I have had keyless ignition vehicles for 15 years now. Don’t think I would ever go back to the old system. But I do admit that there have been two or three cases when for whatever reasons I didn’t turn off the vehicle before I got out. The vehicle then beeps at me and also won’t let me lock it. I never ignore that warning.

Regarding remote start, never had a vehicle with that feature. Now I have an EV that lets me start the heater/AC remotely.

The Wizard
Posts: 12433
Joined: Tue Mar 23, 2010 1:45 pm
Location: Reading, MA

Re: keyless ignitions and carbon monoxide

Post by The Wizard » Mon May 14, 2018 4:54 pm

cusetownusa wrote:
Mon May 14, 2018 4:08 pm

Wouldn't most people keep their key fob on the same key ring as well?
No, we wouldn't.
The fobs are too clunky and I have two of them.
So I keep my two car key fobs separate from all my other keys...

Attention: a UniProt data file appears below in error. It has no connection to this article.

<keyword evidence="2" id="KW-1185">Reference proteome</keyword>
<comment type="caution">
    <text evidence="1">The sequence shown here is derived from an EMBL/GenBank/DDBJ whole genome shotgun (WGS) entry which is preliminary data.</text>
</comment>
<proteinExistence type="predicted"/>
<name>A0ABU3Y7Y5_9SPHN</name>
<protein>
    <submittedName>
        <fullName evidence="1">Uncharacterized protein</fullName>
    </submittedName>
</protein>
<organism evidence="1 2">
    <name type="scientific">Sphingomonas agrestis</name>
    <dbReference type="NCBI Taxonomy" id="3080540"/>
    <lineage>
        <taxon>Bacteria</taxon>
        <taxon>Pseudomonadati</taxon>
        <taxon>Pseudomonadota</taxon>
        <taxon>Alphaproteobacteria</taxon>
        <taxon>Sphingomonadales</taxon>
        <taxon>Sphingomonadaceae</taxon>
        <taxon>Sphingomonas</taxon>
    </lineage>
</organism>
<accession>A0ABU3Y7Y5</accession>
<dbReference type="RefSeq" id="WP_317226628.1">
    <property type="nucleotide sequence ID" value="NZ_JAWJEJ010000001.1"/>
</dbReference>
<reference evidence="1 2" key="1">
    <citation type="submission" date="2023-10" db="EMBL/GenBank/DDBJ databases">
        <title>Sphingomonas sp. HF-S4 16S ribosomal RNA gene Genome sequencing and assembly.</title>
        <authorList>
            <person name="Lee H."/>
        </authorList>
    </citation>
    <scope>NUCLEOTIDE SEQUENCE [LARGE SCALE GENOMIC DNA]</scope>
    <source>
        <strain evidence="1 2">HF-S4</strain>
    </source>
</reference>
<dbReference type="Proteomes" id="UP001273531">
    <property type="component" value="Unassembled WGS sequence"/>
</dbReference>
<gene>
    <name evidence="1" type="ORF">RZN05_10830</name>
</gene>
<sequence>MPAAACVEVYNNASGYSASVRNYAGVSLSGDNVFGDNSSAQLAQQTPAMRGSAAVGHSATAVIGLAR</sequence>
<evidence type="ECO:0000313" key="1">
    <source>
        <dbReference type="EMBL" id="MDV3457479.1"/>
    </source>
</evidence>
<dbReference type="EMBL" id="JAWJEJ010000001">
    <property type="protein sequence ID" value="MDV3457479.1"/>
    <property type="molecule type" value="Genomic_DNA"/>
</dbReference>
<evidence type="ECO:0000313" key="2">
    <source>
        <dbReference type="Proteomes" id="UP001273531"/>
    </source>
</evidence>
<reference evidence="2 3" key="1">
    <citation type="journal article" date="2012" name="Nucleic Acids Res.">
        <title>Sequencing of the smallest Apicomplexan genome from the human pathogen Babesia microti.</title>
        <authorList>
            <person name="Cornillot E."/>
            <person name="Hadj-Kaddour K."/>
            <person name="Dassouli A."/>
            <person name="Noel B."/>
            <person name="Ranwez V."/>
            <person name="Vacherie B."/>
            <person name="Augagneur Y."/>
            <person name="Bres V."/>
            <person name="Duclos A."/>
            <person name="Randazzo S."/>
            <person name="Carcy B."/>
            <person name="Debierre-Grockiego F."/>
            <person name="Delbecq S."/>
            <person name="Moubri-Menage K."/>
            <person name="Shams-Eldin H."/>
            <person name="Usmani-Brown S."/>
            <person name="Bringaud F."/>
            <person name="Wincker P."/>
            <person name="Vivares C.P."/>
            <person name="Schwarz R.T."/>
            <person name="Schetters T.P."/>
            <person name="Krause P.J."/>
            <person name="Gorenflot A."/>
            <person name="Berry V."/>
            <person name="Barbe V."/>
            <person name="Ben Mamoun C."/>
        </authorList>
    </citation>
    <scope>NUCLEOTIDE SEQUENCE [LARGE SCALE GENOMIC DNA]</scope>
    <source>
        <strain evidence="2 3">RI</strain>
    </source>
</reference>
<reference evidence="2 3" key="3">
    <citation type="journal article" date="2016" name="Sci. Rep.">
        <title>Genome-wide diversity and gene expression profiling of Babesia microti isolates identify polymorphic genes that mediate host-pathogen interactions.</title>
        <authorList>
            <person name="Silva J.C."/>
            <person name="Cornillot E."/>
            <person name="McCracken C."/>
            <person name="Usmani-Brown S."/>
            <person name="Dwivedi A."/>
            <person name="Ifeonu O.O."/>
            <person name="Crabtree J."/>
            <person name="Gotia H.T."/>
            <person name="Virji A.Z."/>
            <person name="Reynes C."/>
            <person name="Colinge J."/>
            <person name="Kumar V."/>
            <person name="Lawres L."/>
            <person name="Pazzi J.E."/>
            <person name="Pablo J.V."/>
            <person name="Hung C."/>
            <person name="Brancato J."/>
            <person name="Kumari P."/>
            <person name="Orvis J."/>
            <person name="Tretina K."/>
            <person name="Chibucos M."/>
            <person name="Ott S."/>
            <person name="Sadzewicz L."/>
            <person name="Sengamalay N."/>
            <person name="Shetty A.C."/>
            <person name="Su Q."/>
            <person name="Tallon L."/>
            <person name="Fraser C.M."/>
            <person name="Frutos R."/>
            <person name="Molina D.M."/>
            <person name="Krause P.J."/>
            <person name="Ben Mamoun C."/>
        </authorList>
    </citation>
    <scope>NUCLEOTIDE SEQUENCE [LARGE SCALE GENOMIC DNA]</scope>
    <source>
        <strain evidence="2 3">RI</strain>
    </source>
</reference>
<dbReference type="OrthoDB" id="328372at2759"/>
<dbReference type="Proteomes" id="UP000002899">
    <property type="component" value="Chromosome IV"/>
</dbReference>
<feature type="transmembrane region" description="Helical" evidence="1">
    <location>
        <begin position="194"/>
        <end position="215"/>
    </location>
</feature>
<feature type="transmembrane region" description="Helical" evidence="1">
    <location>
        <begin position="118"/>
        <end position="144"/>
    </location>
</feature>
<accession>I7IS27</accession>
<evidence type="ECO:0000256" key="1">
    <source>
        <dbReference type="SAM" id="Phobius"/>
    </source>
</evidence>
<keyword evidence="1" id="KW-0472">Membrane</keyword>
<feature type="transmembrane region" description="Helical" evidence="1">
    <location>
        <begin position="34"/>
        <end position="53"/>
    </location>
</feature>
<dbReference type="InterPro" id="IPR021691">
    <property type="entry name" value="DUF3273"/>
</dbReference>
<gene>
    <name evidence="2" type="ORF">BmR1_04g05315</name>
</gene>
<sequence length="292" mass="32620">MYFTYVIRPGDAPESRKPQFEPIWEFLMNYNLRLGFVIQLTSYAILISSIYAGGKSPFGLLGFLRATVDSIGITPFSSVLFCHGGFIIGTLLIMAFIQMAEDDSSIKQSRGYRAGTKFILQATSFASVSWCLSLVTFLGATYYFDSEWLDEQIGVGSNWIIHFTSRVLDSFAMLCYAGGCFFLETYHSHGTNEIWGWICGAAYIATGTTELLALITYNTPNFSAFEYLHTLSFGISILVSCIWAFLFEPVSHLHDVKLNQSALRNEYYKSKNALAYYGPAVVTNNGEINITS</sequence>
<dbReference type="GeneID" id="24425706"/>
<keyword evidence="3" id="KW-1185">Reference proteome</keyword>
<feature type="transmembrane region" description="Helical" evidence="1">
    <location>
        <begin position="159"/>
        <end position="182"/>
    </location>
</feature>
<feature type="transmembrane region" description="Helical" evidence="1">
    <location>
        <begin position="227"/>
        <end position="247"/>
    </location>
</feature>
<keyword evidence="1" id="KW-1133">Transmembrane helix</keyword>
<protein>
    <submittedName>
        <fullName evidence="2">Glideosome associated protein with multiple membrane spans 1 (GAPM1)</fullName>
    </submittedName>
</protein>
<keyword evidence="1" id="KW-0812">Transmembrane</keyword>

Attempted new signature...

GCD
Posts: 574
Joined: Tue Sep 26, 2017 7:11 pm

Re: keyless ignitions and carbon monoxide

Post by GCD » Mon May 14, 2018 5:02 pm

The Wizard wrote:
Mon May 14, 2018 4:54 pm
cusetownusa wrote:
Mon May 14, 2018 4:08 pm

Wouldn't most people keep their key fob on the same key ring as well?
No, we wouldn't.
The fobs are too clunky and I have two of them.
So I keep my two car key fobs separate from all my other keys...
PITA to me. Now I have 2 chunky things to manage. I've had keyless ignitions on rentals and hated them. YMMV, but I think they are a useless invention. They just made the "key" bigger and more cumbersome.

I might get excited about a biometric lock and ignition though.

H-Town
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Re: keyless ignitions and carbon monoxide

Post by H-Town » Mon May 14, 2018 5:33 pm

GCD wrote:
Mon May 14, 2018 5:02 pm
The Wizard wrote:
Mon May 14, 2018 4:54 pm
cusetownusa wrote:
Mon May 14, 2018 4:08 pm

Wouldn't most people keep their key fob on the same key ring as well?
No, we wouldn't.